RICHMOND, Va. -- Another family reached out to the Problem Solvers about confusing bills from a home healthcare company.
Despite slightly elevated levels of bilirubin, Ashley Dade and her family welcomed a healthy baby boy in June. His mild case of jaundice required daily blood draws.
The family pediatrician referred Thrive Skilled Pediatric Care. Dade says she was given the impression that she had met her insurance policy's deductible and would not receive separate bills.
Yet this month, she opened invoices from Thrive SPC totaling $420 for four visits.
“I am so confused and I do not understand what any of that means,” Dade told the CBS 6 Problem Solvers.
Each invoice charged $370 for a skilled nurse that her initial service agreement quotes at $250.
“It's very concerning, especially for a new mom,” said Ashley Dade. “I'm thinking I won't get a bill. You know, I'm already getting all of these bills from the hospital. And then three months later, I'm slapped with another bill that I was not expecting.”
The Problem Solvers contacted Thrive SPC about the Dades' bills, which were similar to another family of triplets we helped clear almost $3,000 in overdue accounts.
In the Dades' case, Thrive SPC says it adjusted their original $370 charge per visit based on her insurance policy. The company submitted a claim with the insurer but believes the family deductible had not been met at the time of service, leaving the Dades responsible for $105 per visit.
"My first concern was I didn't want this to go to collections," said Dade.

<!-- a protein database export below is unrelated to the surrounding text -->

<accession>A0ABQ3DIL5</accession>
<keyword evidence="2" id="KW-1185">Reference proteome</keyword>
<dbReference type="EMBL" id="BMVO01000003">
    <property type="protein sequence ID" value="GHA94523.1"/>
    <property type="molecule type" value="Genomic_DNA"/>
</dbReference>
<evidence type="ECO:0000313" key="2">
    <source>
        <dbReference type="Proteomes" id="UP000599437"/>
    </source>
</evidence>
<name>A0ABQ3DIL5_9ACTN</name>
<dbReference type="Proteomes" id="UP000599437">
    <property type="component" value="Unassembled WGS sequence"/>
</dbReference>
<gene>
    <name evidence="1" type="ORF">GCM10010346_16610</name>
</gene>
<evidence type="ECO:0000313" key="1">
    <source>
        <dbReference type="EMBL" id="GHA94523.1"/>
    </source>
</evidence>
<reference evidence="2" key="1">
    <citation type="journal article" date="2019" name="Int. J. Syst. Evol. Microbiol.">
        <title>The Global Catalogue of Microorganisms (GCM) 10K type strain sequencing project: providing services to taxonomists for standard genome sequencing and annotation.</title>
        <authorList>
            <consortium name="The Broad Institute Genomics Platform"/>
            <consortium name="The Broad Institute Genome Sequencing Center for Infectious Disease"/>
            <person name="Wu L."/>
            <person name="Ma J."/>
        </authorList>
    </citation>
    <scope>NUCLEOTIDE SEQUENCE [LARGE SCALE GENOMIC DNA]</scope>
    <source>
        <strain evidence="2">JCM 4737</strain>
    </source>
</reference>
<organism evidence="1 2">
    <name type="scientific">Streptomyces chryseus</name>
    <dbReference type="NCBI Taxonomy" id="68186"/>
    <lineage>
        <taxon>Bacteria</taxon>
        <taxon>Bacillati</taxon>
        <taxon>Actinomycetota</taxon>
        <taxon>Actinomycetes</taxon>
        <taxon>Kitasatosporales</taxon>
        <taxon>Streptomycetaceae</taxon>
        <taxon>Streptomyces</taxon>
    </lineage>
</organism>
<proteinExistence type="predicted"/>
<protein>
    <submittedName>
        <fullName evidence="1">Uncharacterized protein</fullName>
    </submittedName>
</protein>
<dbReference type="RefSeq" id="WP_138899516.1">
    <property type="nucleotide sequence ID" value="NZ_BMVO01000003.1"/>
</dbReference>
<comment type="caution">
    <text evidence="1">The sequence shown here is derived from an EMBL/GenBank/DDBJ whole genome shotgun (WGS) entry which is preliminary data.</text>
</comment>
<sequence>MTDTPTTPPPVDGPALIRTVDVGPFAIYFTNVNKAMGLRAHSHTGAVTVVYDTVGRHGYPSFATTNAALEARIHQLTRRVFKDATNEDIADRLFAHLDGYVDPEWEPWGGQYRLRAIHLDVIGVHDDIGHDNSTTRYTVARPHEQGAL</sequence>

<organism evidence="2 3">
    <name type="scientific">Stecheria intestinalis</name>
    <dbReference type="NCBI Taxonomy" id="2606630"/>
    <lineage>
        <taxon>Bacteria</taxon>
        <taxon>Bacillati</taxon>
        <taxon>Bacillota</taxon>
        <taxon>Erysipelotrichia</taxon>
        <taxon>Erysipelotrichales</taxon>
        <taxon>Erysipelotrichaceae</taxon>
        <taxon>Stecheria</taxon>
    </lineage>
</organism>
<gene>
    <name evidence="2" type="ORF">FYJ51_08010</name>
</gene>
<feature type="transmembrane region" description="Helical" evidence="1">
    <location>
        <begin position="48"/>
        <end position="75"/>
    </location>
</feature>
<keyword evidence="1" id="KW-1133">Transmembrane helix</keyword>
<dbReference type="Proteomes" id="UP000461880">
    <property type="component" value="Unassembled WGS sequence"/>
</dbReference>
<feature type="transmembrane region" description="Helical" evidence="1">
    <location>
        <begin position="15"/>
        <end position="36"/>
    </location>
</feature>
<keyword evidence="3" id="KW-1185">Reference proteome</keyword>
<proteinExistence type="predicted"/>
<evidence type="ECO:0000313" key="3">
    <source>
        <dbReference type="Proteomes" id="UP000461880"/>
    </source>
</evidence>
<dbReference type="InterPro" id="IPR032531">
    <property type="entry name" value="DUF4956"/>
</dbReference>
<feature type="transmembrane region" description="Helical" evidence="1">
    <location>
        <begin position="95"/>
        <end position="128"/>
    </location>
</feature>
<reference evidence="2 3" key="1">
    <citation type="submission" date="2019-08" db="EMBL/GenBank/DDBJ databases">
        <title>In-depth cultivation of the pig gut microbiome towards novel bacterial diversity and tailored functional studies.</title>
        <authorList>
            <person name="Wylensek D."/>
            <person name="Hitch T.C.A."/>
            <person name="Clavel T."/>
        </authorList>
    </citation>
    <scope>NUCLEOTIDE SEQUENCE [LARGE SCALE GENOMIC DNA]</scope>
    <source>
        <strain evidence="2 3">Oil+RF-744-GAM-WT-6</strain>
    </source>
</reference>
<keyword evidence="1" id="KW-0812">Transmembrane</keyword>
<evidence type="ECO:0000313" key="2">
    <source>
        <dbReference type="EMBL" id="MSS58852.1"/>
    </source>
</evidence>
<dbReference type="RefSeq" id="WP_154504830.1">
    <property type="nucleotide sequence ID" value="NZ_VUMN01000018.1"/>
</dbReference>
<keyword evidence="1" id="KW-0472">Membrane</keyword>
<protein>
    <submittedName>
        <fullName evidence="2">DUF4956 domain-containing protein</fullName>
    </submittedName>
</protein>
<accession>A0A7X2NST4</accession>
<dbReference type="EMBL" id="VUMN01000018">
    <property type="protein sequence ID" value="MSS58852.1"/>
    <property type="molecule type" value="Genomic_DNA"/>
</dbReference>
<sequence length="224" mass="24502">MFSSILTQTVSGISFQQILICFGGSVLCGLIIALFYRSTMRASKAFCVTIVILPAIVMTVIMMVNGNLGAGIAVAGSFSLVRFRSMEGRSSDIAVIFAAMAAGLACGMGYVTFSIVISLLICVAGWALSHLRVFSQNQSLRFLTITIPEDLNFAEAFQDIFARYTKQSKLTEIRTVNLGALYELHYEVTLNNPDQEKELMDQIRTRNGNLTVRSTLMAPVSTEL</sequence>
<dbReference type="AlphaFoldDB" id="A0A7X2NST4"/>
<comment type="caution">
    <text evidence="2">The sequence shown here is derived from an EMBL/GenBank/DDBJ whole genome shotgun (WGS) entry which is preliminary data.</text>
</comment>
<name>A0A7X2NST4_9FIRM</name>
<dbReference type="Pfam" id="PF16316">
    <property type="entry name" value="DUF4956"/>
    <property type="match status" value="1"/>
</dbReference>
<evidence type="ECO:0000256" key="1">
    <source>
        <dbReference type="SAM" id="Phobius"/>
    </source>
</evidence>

The Dades are filing an appeal with their insurance company and asking them to take another look. Thrive SPC tells the Problem Solvers it will suspend any collections efforts until the appeal gets worked out.
Meanwhile, the company acknowledges its service agreement in Virginia and third-party generated billing statements are both in need of modification, in order to eliminate confusion for future patients. Multiple families have also reached out to the Problem Solvers to express difficulty in reaching a helpful and courteous customer service representative in Thrive SPC's billing department.
"The communication was terrible," claims Dade who says she spent multiple days calling and leaving messages for Thrive SPC before contacting the Problem Solvers. "I just kept telling them, 'you guys need to be better with this. This is very confusing, especially for somebody like me. I'm not in the healthcare field. I don't know anything about it.'"
For its part, the Massachusetts based executive team vows to learn from the experiences of patients in Central Virginia.
"We also acknowledge that a customer service improvement opportunity exists and as part of our Quality Improvement program, an internal root cause analysis will be conducted to identify interventions that can be instituted to prevent recurring confusion and miscommunications with future patients and their families," the Chief Compliance and Regulatory Officer, Roberta Verville, wrote in an email to CBS 6.
Thrive SPC continues to encourage new parents to immediately add newborns to their health insurance policies to help avoid delays in processing claims. The company points out that the addition of a child to a health plan policy could potentially raise the family's deductible amount. Finally, Thrive SPC stresses that even if a patient believes a service is “covered” by insurance does not mean that it will not incur out of pocket expenses for deductibles or coinsurance amounts.
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